Every year there has to be one board built that is more than likely to kill you. Rome gets the honors two years in a row with the CrossRocket. We thought 2014’s model would change enough to not warrant a death defying ride, we were wrong. Here’s the 2014 Death Sled award winners review.
Board: Rome CrossRocket
Camber Option: Camber with NoHang Ups. Tried and true traditional camber coupled with a base shape that elevates the contact points.
Bindings: Rome 390 Boss
Stance: 22.5 Wide 18 Negative 15 Goofy
Boots: K2 Thraxis Size 10
My Weight: 175lbs
Conditions: Sunny bluebird skies with spring temps in the mid 40’s making the snow very slushy and hero like.
Flex: Really playful in the tips stiffening up between the feet. I view it as a playful all mountain freestyle flex. There is a fair amount of torsional give which helps when you want to carve.
Stability: If you’re riding flat based the tips chatter real bad, seriously look down and watch that sucker wave to you. All the stability is between the bolts when the board is loaded. On edge the tip chatter can cause the edge to wash out.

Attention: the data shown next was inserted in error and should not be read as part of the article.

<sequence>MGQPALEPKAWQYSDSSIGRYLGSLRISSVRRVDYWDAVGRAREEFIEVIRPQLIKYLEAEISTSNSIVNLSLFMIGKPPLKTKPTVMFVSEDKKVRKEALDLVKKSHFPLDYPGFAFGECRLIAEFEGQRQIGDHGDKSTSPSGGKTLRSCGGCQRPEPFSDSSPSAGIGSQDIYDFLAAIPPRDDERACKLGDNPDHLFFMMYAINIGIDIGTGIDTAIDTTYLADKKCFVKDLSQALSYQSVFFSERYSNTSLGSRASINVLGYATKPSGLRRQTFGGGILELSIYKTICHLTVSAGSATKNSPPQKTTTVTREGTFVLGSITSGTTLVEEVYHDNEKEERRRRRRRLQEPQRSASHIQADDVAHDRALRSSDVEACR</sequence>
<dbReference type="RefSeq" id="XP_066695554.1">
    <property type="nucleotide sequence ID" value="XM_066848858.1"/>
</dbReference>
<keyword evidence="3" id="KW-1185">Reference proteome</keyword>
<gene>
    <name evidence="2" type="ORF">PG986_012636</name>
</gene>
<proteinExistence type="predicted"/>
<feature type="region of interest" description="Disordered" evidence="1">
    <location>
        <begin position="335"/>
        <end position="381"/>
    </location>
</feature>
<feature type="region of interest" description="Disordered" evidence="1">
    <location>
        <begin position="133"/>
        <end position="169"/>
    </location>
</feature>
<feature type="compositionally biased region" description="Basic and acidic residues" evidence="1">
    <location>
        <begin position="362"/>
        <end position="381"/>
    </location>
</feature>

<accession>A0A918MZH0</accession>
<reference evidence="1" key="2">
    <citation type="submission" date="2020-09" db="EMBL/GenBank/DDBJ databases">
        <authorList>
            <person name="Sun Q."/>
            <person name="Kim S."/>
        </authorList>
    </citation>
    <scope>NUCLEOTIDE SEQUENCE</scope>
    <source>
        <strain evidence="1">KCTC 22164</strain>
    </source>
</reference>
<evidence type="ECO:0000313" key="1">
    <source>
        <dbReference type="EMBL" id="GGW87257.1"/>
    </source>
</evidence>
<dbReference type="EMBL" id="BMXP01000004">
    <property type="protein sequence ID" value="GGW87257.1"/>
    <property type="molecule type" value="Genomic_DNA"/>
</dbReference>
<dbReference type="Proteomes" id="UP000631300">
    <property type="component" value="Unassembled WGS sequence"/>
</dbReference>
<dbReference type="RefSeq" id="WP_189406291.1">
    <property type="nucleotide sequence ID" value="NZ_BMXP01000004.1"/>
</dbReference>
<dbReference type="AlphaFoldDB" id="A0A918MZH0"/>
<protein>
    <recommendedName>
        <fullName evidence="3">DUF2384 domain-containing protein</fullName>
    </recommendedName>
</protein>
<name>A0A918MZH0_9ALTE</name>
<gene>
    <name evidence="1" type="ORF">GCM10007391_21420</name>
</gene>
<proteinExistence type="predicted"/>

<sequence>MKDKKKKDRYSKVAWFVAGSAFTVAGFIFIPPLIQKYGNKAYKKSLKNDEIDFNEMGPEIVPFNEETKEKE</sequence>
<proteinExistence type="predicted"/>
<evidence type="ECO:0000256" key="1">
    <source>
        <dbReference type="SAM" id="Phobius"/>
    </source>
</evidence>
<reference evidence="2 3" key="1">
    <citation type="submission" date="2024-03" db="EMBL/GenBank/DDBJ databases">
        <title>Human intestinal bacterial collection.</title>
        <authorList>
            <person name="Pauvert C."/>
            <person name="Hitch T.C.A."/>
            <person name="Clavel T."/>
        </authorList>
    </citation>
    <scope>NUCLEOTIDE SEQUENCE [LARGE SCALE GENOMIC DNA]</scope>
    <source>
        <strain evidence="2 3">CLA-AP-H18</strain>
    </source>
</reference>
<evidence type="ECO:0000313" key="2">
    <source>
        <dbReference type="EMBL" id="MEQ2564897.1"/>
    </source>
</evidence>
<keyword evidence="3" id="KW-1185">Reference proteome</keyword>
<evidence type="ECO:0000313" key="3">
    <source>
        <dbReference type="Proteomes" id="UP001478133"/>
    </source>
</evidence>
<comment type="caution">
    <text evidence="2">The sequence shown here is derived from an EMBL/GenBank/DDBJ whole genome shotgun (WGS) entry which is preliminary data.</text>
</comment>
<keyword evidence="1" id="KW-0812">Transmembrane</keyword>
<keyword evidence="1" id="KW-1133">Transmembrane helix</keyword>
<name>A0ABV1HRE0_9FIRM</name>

Ollies: The board is built to boost. The carbon rod in the tips gives a great rebound when you load it up allowing for exceptional snap.
Pop On Jumps: So the squirrely nature of this deck makes it a little sketchy when going off jumps. The pop is there and not something you need to worry about but the flex with that NoHang Ups base is what makes it weird.
Butterability: Soft tips, butter out transition zones, and NoHang Ups it was just a match made in heaven for spinning around on the snow. The stiffer between the feet flex gives you support when you’re up on the tips.
Jibbing: The sweet spot is in the weirdest area for locking into presses. It’s more in towards the bindings than out towards the actual up-kick. This makes for a board that you have to be on point for when pressing. Camber is nice for locking into board slides. It’s familiarity is solid.
Carving: This has the weirdest turn initiation I’ve ever experienced. It took me the better part of the day to figure this out, but the way to do it is to center flex the board by pushing the back knee towards the front knee and then shift your weight back over the tail so it drives the board through the arc. This elevates the tips but locks in the sidecut under foot. The only reason I can think for it doing this is that NoHang Ups shape elevates the contact points on a cambered deck.
Rider in Mind: Someone that wants to play around with their board and isn’t afraid to have their traditional camber be effected by an elevated contact point.
Personal Thoughts: Last year this board almost killed me with how uncontrollable it was. This year there’s some slight changes to how it rode, but it’s still a death sled. With traditional camber you can’t take the contact point away as abruptly as they do with the NoHang Ups. There’s something about that combo of camber and base shape that just doesn’t work.
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Disclaimer: This board was loaned to us for review from the Rome Snowboards Rockies rep.